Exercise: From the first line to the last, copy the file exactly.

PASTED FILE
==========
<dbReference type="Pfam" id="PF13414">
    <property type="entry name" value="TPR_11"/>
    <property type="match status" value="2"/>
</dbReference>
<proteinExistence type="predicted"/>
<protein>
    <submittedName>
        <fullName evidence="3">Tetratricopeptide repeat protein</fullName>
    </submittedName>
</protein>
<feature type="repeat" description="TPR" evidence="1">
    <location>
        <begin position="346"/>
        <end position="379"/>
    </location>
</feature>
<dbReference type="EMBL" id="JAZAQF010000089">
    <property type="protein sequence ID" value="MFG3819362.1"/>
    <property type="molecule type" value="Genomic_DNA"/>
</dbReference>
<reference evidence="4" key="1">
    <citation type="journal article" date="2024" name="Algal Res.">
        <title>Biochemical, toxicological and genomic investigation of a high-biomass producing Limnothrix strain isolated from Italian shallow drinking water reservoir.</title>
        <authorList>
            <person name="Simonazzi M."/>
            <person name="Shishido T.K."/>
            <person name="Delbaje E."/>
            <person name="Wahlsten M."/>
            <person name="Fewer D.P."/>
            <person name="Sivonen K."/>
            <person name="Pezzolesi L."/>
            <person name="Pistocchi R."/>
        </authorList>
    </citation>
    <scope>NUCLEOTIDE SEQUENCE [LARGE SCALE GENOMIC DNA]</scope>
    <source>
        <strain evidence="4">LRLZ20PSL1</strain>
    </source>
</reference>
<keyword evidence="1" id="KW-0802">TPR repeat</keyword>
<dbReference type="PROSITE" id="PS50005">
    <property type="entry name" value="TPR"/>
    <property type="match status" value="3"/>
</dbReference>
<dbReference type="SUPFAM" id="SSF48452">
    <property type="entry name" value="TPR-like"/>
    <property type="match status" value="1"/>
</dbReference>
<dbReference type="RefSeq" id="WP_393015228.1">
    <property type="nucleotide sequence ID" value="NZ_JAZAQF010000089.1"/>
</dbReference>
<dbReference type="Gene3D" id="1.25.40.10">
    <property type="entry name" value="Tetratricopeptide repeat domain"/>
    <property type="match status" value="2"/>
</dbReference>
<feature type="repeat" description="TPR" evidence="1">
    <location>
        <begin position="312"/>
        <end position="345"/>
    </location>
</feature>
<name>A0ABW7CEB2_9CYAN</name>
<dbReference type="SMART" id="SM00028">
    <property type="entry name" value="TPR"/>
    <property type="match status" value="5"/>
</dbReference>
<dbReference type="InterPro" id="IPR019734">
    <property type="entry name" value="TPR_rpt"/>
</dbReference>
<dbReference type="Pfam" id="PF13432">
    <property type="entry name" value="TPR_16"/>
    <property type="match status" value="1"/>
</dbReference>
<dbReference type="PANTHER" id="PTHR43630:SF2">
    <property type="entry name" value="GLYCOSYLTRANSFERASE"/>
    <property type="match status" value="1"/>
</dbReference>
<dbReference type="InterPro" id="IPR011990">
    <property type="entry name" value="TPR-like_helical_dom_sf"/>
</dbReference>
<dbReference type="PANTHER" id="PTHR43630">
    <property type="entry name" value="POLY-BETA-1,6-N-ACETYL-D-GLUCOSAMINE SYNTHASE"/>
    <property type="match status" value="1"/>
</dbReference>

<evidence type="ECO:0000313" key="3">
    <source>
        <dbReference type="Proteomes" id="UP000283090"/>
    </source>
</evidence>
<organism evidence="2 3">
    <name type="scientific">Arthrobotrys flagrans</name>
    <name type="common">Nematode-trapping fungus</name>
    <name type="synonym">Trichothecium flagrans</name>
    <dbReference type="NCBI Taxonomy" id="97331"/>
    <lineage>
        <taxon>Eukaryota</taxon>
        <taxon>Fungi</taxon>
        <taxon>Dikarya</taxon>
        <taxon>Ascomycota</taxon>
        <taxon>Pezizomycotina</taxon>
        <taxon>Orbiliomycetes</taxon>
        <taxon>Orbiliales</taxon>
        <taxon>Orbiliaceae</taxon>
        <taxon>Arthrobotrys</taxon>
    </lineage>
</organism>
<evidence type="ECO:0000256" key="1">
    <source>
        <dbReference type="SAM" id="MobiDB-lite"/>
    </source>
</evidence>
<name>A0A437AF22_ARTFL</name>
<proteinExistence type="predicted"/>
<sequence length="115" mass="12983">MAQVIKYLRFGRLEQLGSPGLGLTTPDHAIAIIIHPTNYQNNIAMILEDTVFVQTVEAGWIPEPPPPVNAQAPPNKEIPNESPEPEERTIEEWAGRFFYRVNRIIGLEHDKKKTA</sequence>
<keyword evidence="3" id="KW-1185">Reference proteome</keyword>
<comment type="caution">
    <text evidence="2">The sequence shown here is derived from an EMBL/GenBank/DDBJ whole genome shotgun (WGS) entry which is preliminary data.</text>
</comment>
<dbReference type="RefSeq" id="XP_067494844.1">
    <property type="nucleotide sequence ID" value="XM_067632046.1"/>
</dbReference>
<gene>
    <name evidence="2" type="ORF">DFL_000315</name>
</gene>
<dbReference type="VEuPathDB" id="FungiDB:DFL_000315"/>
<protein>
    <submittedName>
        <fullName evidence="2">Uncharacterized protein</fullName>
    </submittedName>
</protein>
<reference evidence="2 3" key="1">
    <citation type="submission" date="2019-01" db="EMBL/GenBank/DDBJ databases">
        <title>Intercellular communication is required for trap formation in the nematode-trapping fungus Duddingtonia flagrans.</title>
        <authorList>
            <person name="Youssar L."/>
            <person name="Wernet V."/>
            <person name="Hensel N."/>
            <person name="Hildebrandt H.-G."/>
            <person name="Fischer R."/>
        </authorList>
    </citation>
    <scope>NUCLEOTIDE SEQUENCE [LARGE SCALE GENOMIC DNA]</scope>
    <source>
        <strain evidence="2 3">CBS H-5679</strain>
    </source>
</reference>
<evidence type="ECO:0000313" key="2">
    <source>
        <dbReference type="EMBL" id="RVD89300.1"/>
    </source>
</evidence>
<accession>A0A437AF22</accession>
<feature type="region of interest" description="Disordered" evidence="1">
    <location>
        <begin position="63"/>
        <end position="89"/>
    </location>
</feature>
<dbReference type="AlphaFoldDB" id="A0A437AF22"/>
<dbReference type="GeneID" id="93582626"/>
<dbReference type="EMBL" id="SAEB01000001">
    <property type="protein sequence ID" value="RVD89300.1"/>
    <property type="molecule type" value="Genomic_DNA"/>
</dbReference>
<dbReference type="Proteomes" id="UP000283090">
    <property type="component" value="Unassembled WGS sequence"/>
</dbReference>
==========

<dbReference type="Pfam" id="PF13414">
    <property type="entry name" value="TPR_11"/>
    <property type="match status" value="2"/>
</dbReference>
<proteinExistence type="predicted"/>
<protein>
    <submittedName>
        <fullName evidence="3">Tetratricopeptide repeat protein</fullName>
    </submittedName>
</protein>
<feature type="repeat" description="TPR" evidence="1">
    <location>
        <begin position="346"/>
        <end position="379"/>
    </location>
</feature>
<dbReference type="EMBL" id="JAZAQF010000089">
    <property type="protein sequence ID" value="MFG3819362.1"/>
    <property type="molecule type" value="Genomic_DNA"/>
</dbReference>
<reference evidence="4" key="1">
    <citation type="journal article" date="2024" name="Algal Res.">
        <title>Biochemical, toxicological and genomic investigation of a high-biomass producing Limnothrix strain isolated from Italian shallow drinking water reservoir.</title>
        <authorList>
            <person name="Simonazzi M."/>
            <person name="Shishido T.K."/>
            <person name="Delbaje E."/>
            <person name="Wahlsten M."/>
            <person name="Fewer D.P."/>
            <person name="Sivonen K."/>
            <person name="Pezzolesi L."/>
            <person name="Pistocchi R."/>
        </authorList>
    </citation>
    <scope>NUCLEOTIDE SEQUENCE [LARGE SCALE GENOMIC DNA]</scope>
    <source>
        <strain evidence="4">LRLZ20PSL1</strain>
    </source>
</reference>
<keyword evidence="1" id="KW-0802">TPR repeat</keyword>
<dbReference type="PROSITE" id="PS50005">
    <property type="entry name" value="TPR"/>
    <property type="match status" value="3"/>
</dbReference>
<dbReference type="SUPFAM" id="SSF48452">
    <property type="entry name" value="TPR-like"/>
    <property type="match status" value="1"/>
</dbReference>
<dbReference type="RefSeq" id="WP_393015228.1">
    <property type="nucleotide sequence ID" value="NZ_JAZAQF010000089.1"/>
</dbReference>
<dbReference type="Gene3D" id="1.25.40.10">
    <property type="entry name" value="Tetratricopeptide repeat domain"/>
    <property type="match status" value="2"/>
</dbReference>
<feature type="repeat" description="TPR" evidence="1">
    <location>
        <begin position="312"/>
        <end position="345"/>
    </location>
</feature>
<name>A0ABW7CEB2_9CYAN</name>
<dbReference type="SMART" id="SM00028">
    <property type="entry name" value="TPR"/>
    <property type="match status" value="5"/>
</dbReference>
<dbReference type="InterPro" id="IPR019734">
    <property type="entry name" value="TPR_rpt"/>
</dbReference>
<dbReference type="Pfam" id="PF13432">
    <property type="entry name" value="TPR_16"/>
    <property type="match status" value="1"/>
</dbReference>
<dbReference type="PANTHER" id="PTHR43630:SF2">
    <property type="entry name" value="GLYCOSYLTRANSFERASE"/>
    <property type="match status" value="1"/>
</dbReference>
<dbReference type="InterPro" id="IPR011990">
    <property type="entry name" value="TPR-like_helical_dom_sf"/>
</dbReference>
<dbReference type="PANTHER" id="PTHR43630">
    <property type="entry name" value="POLY-BETA-1,6-N-ACETYL-D-GLUCOSAMINE SYNTHASE"/>
    <property type="match status" value="1"/>
</dbReference>

<evidence type="ECO:0000313" key="3">
    <source>
        <dbReference type="Proteomes" id="UP000283090"/>
    </source>
</evidence>
<organism evidence="2 3">
    <name type="scientific">Arthrobotrys flagrans</name>
    <name type="common">Nematode-trapping fungus</name>
    <name type="synonym">Trichothecium flagrans</name>
    <dbReference type="NCBI Taxonomy" id="97331"/>
    <lineage>
        <taxon>Eukaryota</taxon>
        <taxon>Fungi</taxon>
        <taxon>Dikarya</taxon>
        <taxon>Ascomycota</taxon>
        <taxon>Pezizomycotina</taxon>
        <taxon>Orbiliomycetes</taxon>
        <taxon>Orbiliales</taxon>
        <taxon>Orbiliaceae</taxon>
        <taxon>Arthrobotrys</taxon>
    </lineage>
</organism>
<evidence type="ECO:0000256" key="1">
    <source>
        <dbReference type="SAM" id="MobiDB-lite"/>
    </source>
</evidence>
<name>A0A437AF22_ARTFL</name>
<proteinExistence type="predicted"/>
<sequence length="115" mass="12983">MAQVIKYLRFGRLEQLGSPGLGLTTPDHAIAIIIHPTNYQNNIAMILEDTVFVQTVEAGWIPEPPPPVNAQAPPNKEIPNESPEPEERTIEEWAGRFFYRVNRIIGLEHDKKKTA</sequence>
<keyword evidence="3" id="KW-1185">Reference proteome</keyword>
<comment type="caution">
    <text evidence="2">The sequence shown here is derived from an EMBL/GenBank/DDBJ whole genome shotgun (WGS) entry which is preliminary data.</text>
</comment>
<dbReference type="RefSeq" id="XP_067494844.1">
    <property type="nucleotide sequence ID" value="XM_067632046.1"/>
</dbReference>
<gene>
    <name evidence="2" type="ORF">DFL_000315</name>
</gene>
<dbReference type="VEuPathDB" id="FungiDB:DFL_000315"/>
<protein>
    <submittedName>
        <fullName evidence="2">Uncharacterized protein</fullName>
    </submittedName>
</protein>
<reference evidence="2 3" key="1">
    <citation type="submission" date="2019-01" db="EMBL/GenBank/DDBJ databases">
        <title>Intercellular communication is required for trap formation in the nematode-trapping fungus Duddingtonia flagrans.</title>
        <authorList>
            <person name="Youssar L."/>
            <person name="Wernet V."/>
            <person name="Hensel N."/>
            <person name="Hildebrandt H.-G."/>
            <person name="Fischer R."/>
        </authorList>
    </citation>
    <scope>NUCLEOTIDE SEQUENCE [LARGE SCALE GENOMIC DNA]</scope>
    <source>
        <strain evidence="2 3">CBS H-5679</strain>
    </source>
</reference>
<evidence type="ECO:0000313" key="2">
    <source>
        <dbReference type="EMBL" id="RVD89300.1"/>
    </source>
</evidence>
<accession>A0A437AF22</accession>
<feature type="region of interest" description="Disordered" evidence="1">
    <location>
        <begin position="63"/>
        <end position="89"/>
    </location>
</feature>
<dbReference type="AlphaFoldDB" id="A0A437AF22"/>
<dbReference type="GeneID" id="93582626"/>
<dbReference type="EMBL" id="SAEB01000001">
    <property type="protein sequence ID" value="RVD89300.1"/>
    <property type="molecule type" value="Genomic_DNA"/>
</dbReference>
<dbReference type="Proteomes" id="UP000283090">
    <property type="component" value="Unassembled WGS sequence"/>
</dbReference>